Dev box
I'm a 32-year-old Ruby on Rails web developer. With the help of friends and co-workers, I've been teaching myself Rails. I worked as a Rails developer for Crowd911 in Colorado. I live in Berlin.
In my developer blog I publish a stochastic array of thoughts and ideas, lessons, mistakes, questions and attempts as answers about Rails and Ruby. I am also posting Anki cards that I used to help myself study. In my view most knowledge is about practice. If you have thoughts, questions, ideas, corrections, arguments, feel free to email me at

Converting in Ruby between strings and symbols




(.intern is the same as .to_sym)

Read More

Ruby Hashes - including "hash constructors"

Ohne titel


When you create a hash from the „hash constructor“ - i.e. simply new_hash = — just remember that you’re doing the exact same thing as new_hash = { „one“ => 1 }.

With new_hash =, you are literally just… creating an instance of a Class (Hash) that already exists in Ruby!!  And assigning your own data to it!!!  

When you iterate over Hashes, remember you have keys and values, so the iterator needs to have those  separated.  Say, for example, you only want to print the value.  

BUT there are also actually specific hash .each methods to cover these situations:



Read More

Ruby, memory use, and garbage collection

Ruby is a garbage-collecting language.  Garbage collection has to do with memory. That’s the reason that String IDs change.  Ruby is constantly cleaning up the memory of unused strings during the duration of the program.  Also, anytime the whole program ends, everything, all IDs, etc., are deleted from the program.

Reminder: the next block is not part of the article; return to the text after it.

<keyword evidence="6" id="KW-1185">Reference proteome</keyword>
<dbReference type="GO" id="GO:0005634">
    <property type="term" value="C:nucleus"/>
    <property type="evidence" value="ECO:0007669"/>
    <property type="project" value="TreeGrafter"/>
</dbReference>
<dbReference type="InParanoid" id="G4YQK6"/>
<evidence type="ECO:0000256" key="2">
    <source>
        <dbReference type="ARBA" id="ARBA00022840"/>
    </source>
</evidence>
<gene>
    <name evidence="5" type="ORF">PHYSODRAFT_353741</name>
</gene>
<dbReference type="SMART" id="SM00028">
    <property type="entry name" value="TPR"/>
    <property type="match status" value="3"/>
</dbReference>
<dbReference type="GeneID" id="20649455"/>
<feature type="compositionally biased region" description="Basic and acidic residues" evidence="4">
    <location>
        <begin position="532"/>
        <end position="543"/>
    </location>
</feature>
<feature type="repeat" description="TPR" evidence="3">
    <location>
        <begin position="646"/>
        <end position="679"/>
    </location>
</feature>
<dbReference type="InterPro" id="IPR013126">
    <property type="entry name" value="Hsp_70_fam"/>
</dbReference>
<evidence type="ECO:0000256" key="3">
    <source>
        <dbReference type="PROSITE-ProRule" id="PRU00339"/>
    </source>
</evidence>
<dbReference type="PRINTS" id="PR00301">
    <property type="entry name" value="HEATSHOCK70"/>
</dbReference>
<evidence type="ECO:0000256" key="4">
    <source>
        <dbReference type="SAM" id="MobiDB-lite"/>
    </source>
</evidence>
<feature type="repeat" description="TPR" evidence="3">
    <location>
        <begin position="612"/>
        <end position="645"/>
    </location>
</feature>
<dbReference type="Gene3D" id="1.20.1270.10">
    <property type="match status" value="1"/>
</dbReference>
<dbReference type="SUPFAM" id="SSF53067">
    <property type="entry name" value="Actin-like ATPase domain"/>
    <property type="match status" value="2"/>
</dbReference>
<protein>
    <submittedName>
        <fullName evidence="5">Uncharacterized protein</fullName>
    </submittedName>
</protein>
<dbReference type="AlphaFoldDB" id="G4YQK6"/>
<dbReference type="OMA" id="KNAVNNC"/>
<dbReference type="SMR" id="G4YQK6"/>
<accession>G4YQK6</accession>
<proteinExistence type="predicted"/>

Read More

Blocks are methods without names

Blocks are methods without names.  It is just a bit of code between do..end or { }. It can be passed to methods like .each or .select.

You CAN set a variable to a block, e.g.

doubled_fibs = |number| do 

number * 2



But just keep in mind that the block doesn’t go on living as a separate item by itself, it’s just a piece of code that does something, that you happen to have set to a variable.  It’s not like a method or a proc where it’s saved and can be reused. 

A related tangent: Methods don’t need classes!

Think about it… methods don’t need classes all the time.  Sometimes, you have a method that just stands alone.

You use classes to organize bundles of methods, and to create objects that automatically are imbued with the ability to call the bundle of methods.

To pass a block to a method, you simply type the method and then the block.  For example:

greet       { puts „Hi!“ }

If the method has parameters, then you place it first: 

verbose_greet(„Dave“, „loyal customer“)  {puts „Hi!“}

Read More

Git – How to set up a remote repository


There is a great deal of documentation and many posts on Git out there, so this is more of a note to self as I keep forgetting the steps needed to set up a remote repository and doing an initial “push”.

So, firstly setup the remote repository:

on, go to 

On local machine:

cd my_project

git init

git add .

git commit -m "My initial commit message"

git remote add origin

git push -u origin master


Team members can now clone and track the remote repository using the following:

git clone

cd my_project


To have your terminal prompt display what branch you are currently on in green, add the following to your ~/.bash_profile (I have my current directory displayed in cyan):

function git-branch-name {

  git symbolic-ref HEAD 2>/dev/null | cut -d"/" -f 3


function git-branch-prompt {

  local branch=`git-branch-name`

  if [ $branch ]; then printf " [%s]" $branch; fi



PS1="\u@\h \[\033[0;36m\]\W\[\033[0m\]\[\033[0;32m\]\$(git-branch-prompt)\[\033[0m\] \$ "


Resource I used for this post:

Read More